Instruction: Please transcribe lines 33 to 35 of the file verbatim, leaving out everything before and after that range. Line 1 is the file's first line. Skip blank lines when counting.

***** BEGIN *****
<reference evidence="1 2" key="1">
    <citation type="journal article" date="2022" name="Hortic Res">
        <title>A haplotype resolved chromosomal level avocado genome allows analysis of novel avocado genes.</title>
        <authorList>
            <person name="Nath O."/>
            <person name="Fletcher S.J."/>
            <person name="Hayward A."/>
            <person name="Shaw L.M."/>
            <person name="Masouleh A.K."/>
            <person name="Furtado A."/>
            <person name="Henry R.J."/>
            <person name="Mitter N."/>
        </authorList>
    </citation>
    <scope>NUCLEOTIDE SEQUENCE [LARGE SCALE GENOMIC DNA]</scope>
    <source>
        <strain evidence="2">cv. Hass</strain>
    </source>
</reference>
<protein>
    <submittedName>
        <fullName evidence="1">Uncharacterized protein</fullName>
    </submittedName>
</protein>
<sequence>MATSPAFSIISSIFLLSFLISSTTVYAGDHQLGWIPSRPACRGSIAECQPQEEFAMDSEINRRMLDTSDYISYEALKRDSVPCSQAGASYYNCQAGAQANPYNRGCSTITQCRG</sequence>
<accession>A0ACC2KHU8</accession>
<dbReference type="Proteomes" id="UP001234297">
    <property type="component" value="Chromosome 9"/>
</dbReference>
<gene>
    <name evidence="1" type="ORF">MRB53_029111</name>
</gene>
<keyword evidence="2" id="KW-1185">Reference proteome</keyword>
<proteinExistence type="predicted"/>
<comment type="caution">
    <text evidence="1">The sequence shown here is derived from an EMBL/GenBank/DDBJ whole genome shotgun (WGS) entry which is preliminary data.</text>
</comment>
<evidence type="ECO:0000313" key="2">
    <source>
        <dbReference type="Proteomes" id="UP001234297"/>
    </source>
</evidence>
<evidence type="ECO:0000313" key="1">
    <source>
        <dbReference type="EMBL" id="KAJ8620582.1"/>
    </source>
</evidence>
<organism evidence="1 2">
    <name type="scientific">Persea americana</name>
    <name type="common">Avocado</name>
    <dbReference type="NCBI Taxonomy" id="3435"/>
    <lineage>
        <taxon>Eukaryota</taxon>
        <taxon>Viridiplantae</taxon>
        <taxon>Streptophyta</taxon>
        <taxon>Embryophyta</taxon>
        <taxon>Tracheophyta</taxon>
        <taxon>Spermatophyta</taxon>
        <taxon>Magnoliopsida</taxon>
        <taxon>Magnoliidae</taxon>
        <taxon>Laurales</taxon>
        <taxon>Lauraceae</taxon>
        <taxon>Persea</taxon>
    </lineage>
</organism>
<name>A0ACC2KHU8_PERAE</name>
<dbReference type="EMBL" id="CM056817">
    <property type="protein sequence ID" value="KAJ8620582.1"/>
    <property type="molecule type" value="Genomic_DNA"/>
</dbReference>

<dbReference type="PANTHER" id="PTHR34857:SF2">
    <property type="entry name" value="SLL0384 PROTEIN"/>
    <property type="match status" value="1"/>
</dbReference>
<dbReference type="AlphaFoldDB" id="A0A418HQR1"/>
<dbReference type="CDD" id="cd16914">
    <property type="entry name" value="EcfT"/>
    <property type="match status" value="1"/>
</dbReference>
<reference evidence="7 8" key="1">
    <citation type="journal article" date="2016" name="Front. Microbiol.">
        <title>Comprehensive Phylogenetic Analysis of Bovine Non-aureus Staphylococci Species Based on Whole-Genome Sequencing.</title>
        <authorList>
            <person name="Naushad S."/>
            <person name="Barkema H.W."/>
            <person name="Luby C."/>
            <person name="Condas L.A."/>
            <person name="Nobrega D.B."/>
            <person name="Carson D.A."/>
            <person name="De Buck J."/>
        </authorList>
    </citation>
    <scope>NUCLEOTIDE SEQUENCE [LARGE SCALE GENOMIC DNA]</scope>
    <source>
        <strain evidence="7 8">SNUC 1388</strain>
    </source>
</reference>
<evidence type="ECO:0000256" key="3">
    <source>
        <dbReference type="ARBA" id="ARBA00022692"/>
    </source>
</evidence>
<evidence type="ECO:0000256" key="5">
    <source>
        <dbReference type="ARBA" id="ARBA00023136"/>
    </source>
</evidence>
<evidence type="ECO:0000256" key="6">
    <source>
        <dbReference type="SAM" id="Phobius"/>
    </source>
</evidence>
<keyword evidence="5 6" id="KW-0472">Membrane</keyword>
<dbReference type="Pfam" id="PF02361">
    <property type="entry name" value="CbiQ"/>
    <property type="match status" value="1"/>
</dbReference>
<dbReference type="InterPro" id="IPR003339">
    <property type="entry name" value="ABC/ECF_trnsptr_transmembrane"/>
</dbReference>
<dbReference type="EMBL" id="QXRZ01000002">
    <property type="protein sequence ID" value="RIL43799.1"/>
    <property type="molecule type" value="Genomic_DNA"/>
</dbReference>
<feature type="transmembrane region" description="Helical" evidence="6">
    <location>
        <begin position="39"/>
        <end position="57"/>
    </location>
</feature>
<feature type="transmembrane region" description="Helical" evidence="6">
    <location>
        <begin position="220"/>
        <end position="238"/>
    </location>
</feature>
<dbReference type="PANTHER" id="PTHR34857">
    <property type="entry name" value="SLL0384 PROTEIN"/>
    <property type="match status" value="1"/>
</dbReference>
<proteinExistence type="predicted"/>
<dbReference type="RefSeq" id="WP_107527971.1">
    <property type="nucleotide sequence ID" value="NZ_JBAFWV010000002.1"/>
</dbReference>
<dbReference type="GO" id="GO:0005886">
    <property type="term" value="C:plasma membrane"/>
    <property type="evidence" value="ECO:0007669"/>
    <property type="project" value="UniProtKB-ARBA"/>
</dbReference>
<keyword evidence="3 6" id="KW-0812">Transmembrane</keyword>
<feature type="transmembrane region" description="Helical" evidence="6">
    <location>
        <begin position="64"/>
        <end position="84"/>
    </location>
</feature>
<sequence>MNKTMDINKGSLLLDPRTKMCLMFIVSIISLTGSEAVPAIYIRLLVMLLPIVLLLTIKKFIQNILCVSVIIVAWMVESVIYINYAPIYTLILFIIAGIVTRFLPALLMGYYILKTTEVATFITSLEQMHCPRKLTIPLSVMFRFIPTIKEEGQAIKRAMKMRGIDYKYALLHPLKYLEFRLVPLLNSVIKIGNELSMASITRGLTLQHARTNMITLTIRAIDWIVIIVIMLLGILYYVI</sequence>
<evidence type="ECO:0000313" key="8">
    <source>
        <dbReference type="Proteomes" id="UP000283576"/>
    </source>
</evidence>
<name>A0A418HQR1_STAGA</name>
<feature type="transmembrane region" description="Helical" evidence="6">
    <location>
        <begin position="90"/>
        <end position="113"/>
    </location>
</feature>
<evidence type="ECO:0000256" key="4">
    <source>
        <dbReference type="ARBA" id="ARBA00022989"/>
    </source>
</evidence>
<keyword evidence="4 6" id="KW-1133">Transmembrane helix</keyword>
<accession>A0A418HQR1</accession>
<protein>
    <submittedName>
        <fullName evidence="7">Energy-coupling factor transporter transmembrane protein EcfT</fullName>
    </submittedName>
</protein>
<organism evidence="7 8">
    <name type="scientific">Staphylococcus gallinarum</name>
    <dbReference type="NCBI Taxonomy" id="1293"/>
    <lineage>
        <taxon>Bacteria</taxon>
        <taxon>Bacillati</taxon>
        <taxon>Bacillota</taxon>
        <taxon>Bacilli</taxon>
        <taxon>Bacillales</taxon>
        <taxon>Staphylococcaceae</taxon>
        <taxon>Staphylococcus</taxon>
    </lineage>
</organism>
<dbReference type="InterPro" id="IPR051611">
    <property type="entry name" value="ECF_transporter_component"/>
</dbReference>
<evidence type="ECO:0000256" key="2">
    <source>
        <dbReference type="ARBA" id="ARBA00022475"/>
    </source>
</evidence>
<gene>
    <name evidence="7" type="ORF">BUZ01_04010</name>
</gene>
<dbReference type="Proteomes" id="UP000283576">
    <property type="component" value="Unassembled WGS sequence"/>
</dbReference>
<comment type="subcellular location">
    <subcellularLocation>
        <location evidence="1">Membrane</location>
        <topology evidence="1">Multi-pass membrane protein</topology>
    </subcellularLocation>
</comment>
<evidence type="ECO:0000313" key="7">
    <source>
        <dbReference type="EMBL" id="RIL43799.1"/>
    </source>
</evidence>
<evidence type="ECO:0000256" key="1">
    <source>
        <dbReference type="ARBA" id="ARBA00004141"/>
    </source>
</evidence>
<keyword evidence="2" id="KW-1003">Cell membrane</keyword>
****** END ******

<keyword evidence="2" id="KW-1185">Reference proteome</keyword>
<proteinExistence type="predicted"/>
<comment type="caution">